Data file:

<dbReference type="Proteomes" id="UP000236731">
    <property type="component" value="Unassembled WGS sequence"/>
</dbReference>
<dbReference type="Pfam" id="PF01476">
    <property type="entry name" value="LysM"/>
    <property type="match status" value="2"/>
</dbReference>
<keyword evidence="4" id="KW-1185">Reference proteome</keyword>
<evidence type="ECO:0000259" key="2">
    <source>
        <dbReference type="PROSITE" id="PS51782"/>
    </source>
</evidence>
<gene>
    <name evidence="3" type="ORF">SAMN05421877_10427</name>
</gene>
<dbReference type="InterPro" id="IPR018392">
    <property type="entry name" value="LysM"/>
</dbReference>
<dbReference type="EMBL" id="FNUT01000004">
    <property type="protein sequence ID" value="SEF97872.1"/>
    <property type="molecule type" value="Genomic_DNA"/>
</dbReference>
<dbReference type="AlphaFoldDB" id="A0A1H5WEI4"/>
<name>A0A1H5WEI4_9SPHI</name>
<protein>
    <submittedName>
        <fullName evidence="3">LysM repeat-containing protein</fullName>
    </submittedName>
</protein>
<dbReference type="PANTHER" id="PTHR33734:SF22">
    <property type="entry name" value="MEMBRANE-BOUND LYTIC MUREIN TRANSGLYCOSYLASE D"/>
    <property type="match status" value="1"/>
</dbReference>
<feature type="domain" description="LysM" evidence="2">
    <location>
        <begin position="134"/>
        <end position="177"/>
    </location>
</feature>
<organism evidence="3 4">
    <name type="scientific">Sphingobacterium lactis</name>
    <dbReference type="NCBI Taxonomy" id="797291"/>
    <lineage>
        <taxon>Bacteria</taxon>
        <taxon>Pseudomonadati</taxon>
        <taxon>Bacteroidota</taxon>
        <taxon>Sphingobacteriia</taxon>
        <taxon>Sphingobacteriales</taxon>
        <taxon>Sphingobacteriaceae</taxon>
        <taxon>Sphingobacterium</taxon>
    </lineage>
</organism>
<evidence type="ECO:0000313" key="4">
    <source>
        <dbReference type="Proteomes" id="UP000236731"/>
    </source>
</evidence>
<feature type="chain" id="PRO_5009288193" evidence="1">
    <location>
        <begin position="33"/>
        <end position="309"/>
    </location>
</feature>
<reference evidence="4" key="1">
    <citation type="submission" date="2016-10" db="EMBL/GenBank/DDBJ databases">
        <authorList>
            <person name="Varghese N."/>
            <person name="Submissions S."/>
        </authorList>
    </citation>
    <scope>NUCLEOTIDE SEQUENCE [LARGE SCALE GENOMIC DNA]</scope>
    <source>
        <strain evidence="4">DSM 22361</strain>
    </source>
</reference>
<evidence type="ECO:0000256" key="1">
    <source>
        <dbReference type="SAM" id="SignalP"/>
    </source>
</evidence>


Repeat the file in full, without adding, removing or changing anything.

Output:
<dbReference type="Proteomes" id="UP000236731">
    <property type="component" value="Unassembled WGS sequence"/>
</dbReference>
<dbReference type="Pfam" id="PF01476">
    <property type="entry name" value="LysM"/>
    <property type="match status" value="2"/>
</dbReference>
<keyword evidence="4" id="KW-1185">Reference proteome</keyword>
<evidence type="ECO:0000259" key="2">
    <source>
        <dbReference type="PROSITE" id="PS51782"/>
    </source>
</evidence>
<gene>
    <name evidence="3" type="ORF">SAMN05421877_10427</name>
</gene>
<dbReference type="InterPro" id="IPR018392">
    <property type="entry name" value="LysM"/>
</dbReference>
<dbReference type="EMBL" id="FNUT01000004">
    <property type="protein sequence ID" value="SEF97872.1"/>
    <property type="molecule type" value="Genomic_DNA"/>
</dbReference>
<dbReference type="AlphaFoldDB" id="A0A1H5WEI4"/>
<name>A0A1H5WEI4_9SPHI</name>
<protein>
    <submittedName>
        <fullName evidence="3">LysM repeat-containing protein</fullName>
    </submittedName>
</protein>
<dbReference type="PANTHER" id="PTHR33734:SF22">
    <property type="entry name" value="MEMBRANE-BOUND LYTIC MUREIN TRANSGLYCOSYLASE D"/>
    <property type="match status" value="1"/>
</dbReference>
<feature type="domain" description="LysM" evidence="2">
    <location>
        <begin position="134"/>
        <end position="177"/>
    </location>
</feature>
<organism evidence="3 4">
    <name type="scientific">Sphingobacterium lactis</name>
    <dbReference type="NCBI Taxonomy" id="797291"/>
    <lineage>
        <taxon>Bacteria</taxon>
        <taxon>Pseudomonadati</taxon>
        <taxon>Bacteroidota</taxon>
        <taxon>Sphingobacteriia</taxon>
        <taxon>Sphingobacteriales</taxon>
        <taxon>Sphingobacteriaceae</taxon>
        <taxon>Sphingobacterium</taxon>
    </lineage>
</organism>
<evidence type="ECO:0000313" key="4">
    <source>
        <dbReference type="Proteomes" id="UP000236731"/>
    </source>
</evidence>
<feature type="chain" id="PRO_5009288193" evidence="1">
    <location>
        <begin position="33"/>
        <end position="309"/>
    </location>
</feature>
<reference evidence="4" key="1">
    <citation type="submission" date="2016-10" db="EMBL/GenBank/DDBJ databases">
        <authorList>
            <person name="Varghese N."/>
            <person name="Submissions S."/>
        </authorList>
    </citation>
    <scope>NUCLEOTIDE SEQUENCE [LARGE SCALE GENOMIC DNA]</scope>
    <source>
        <strain evidence="4">DSM 22361</strain>
    </source>
</reference>
<evidence type="ECO:0000256" key="1">
    <source>
        <dbReference type="SAM" id="SignalP"/>
    </source>
</evidence>